Vermeer’s Last Painting
A Doomed Friendship
There are no such things as dreams and coincidences. I learned this fact too late, at least, to save Paul Mason’s life. Of the many dreams that have defined my life, three have largely determined its course. The last significant one came to me when returning to London from Cambridge on the 3:07 Express. It was a dreary day and, in counterpoint to it, I dreamt of lush beaches filled with children whose chests were covered in intricately detailed tattoos. It was more of a nightmare, actually, as I was trying to decipher what the tattoos meant, while racing against a tide in which I was about to drown. I woke just before the water reached my mouth. Outside, rain lashed fiercely against the windows.
I picked a magazine off the floor and scribbled, as best I could remember, the symbols on those children’s torsos. Perhaps, one of my linguist friends would be able to make sense of them. Bored, I flipped through its pages, until I saw some photos of beaches eerily reminiscent to those in which I had nearly drowned. The photos accompanied an article about a rare Amazonian spider whose poison had shown remarkable efficacy against various cancers in laboratory mice. It was all very nice, but the article struck me as poor reportage, a puff-piece that played to our prejudiced sense of progress’s inevitability. Only in the last paragraph was it conceded, almost as an afterthought, that this poison wasn’t all it was cracked up to be; that, in fact, at certain doses it was irreversibly lethal, but – and this is what arrested my attention – metabolized completely by the body. As far any post-mortem could or would tell, cause of death would be by natural means. I slipped the magazine discreetly into my valise. All sense of sound faded from my mind, as I watched trance-like the rain dribbling down the window, while my thoughts drifted, as irresistibility, toward the tantalizing prospect of acquiring this toxin.
Perhaps, I should have started this story more conventionally with some brief sketch of myself and Paul Mason, or the manner in which we met, but that wouldn’t have made its beginning any less arbitrary, nor, of course, altered its outcome. In point of fact, Paul and I owed our friendship to an act of capriciousness, a clerical typing error to be exact, committed by some dotard who mistook the first letter of my last name for an “M” and assigned me to the same undergraduate supervisor as Paul. It seemed a happy accident at the time, as Paul and I were both outsiders and shared a common interest in the arts. I guess we had what is called “a certain chemistry” and soon became inseparable, browsing the book shops off Kings Parade, chiming the bells at midnight, pledging fealty to Bacchus, and exchanging scratchy records heralding our brave new world dominated by love and peace.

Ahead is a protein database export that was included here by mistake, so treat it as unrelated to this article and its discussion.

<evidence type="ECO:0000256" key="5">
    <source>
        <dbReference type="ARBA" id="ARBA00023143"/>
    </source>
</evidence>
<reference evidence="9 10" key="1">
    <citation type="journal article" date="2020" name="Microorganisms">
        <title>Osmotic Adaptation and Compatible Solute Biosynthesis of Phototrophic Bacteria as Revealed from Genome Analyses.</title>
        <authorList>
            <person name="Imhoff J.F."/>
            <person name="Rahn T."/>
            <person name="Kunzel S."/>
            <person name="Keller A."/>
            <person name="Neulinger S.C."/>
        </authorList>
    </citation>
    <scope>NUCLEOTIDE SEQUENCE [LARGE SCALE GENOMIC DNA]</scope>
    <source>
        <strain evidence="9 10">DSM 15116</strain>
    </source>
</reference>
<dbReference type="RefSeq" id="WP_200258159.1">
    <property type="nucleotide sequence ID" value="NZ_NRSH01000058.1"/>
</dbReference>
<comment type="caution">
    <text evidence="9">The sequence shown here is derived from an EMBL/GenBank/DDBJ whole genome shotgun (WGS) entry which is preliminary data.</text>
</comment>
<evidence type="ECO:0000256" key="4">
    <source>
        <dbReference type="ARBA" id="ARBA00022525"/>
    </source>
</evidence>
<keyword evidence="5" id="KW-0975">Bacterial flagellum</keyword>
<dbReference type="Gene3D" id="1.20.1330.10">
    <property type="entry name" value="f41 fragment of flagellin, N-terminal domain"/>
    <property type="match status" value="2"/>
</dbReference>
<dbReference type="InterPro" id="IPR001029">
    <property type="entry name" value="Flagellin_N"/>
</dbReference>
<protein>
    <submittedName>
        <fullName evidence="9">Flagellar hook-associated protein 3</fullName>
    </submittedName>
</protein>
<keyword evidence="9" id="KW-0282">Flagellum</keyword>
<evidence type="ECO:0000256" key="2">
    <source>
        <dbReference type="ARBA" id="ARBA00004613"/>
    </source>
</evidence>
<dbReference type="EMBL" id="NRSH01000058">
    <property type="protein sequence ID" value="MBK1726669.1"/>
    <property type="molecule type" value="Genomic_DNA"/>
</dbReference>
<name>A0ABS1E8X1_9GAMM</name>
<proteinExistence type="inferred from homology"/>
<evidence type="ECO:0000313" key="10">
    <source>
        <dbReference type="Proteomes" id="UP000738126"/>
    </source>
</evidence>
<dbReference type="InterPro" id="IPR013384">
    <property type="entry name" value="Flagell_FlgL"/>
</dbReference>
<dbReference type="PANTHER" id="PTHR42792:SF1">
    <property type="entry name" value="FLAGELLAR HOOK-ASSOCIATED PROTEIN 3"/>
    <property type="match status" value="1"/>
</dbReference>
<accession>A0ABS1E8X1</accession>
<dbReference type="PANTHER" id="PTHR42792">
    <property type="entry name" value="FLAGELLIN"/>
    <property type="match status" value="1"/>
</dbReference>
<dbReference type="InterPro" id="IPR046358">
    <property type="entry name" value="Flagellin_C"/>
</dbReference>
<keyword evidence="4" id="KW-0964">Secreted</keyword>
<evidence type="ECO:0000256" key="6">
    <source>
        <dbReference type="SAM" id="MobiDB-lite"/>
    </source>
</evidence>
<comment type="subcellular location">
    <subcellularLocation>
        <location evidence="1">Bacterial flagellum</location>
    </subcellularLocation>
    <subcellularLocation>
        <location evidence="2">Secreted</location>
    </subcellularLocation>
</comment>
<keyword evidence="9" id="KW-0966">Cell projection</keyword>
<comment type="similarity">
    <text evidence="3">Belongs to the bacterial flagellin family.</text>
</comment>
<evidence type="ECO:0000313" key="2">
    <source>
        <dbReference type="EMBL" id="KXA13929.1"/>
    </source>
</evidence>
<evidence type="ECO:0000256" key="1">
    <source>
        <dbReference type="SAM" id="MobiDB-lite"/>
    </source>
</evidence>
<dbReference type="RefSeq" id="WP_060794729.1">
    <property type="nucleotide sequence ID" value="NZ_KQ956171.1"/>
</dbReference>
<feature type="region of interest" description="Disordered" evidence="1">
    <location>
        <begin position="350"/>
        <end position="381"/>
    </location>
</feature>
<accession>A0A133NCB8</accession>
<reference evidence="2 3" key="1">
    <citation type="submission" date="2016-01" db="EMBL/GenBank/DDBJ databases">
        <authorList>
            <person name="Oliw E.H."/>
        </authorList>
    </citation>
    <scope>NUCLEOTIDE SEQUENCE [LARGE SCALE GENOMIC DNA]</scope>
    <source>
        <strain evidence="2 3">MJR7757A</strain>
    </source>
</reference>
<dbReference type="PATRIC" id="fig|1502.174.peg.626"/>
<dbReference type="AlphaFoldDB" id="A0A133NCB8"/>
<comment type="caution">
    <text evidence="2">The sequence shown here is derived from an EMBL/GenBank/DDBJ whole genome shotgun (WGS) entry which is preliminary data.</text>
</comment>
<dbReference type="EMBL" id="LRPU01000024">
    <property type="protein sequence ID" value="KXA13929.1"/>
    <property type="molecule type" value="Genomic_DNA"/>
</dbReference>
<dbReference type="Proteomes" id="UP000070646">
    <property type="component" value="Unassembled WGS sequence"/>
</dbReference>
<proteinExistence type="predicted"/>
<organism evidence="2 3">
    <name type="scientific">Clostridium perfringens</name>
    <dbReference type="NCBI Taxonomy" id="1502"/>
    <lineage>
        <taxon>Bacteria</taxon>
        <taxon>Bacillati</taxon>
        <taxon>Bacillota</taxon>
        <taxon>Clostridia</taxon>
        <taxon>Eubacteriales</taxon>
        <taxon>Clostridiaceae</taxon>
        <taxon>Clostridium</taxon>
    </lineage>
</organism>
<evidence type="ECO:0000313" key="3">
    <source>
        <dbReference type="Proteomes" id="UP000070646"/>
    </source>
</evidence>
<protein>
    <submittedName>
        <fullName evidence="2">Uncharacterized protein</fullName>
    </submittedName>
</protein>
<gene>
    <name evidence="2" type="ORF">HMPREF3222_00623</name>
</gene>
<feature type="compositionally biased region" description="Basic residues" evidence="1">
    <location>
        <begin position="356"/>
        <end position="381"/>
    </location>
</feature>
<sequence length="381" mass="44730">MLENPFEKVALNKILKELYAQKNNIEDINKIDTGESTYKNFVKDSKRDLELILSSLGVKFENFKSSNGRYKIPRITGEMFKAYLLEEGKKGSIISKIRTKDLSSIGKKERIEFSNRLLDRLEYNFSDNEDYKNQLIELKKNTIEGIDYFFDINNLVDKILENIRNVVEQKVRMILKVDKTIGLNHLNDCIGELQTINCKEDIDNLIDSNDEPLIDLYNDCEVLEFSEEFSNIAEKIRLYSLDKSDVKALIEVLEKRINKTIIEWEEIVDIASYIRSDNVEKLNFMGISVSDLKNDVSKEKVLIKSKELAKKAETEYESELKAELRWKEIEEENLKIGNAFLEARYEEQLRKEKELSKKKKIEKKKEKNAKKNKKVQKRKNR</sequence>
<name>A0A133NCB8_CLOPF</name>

Ever since I met Paul, I’ve occasionally wondered why nature is often accused of cruelty, because he got more from her than any one has a right to expect or to receive. Physically, he projected a pleasing enough aspect – tall, wide-mouthed, with lambent eyes and thick hair – but it was his smile, irreverence and spontaneity that really drew you to him. And though he would occasionally brood and shut himself away in his room – only to reemerge all sunshine and affability, a beamish boy, greeting each passerby with “top of the morning to you” no matter the hour – these mood swings just augmented his allure and mystique. In his presence you felt at home and safe, that reassuring sense of this is where I belong. Yet, apart from personal magnetism or charm, Paul could run, swim or bowl with the best of them, split more argumentative hairs than an order of Jesuits, or draw or paint anything to which he set his hand. And this particular talent – his artistic bent or precocity – soon caught the eye of the College Master, who purchased several of his watercolors of the Main Court for the Senior Combination Room. I am told they still hang there today. The souvenir shops in Cambridge couldn’t get enough of his landscapes.
To my credit, I never felt Paul’s abilities – in glaring contrast to mine – diminished me in any way; in fact, quite the opposite, as I was certain with proper guidance Paul could have been a great artist. Not just because of his obvious talent, but because he had the emotional complexity and self-critical temperament that was incapable of producing anything unoriginal, hackneyed, or derivative. And I saw myself (yes, I know, too naively caught up in the Classics and the heady draughts of friendship), as some Patroclus to his Achilles, Hephaestion to his Alexander, where, through my constant companionship and candid counseling, Paul would set the art world ablaze – since I knew then clearly the direction in which my future career pointed.
But Paul shared neither my enthusiasm for his gifts, nor my plans for his future. And I suppose our friendship could have weathered my disappointment, if it were not for his pursuit of the college money set. At the time, it was convenient to scapegoat them for our break-up, but even then I gathered our rupture had less to do with them than with Paul’s inability to put his past life behind him. He had gone to a grammar or one of the state comprehensives, then up to Cambridge on scholarship. His parents ran a fish-and-chips in Brighton. Perhaps, I should have been more sensitive to this stage of his life, since my background could not have been more different from his: I had moved to England from India while in my early teens. My father had a respectable profession, my mother her own money. I attended one of the better schools.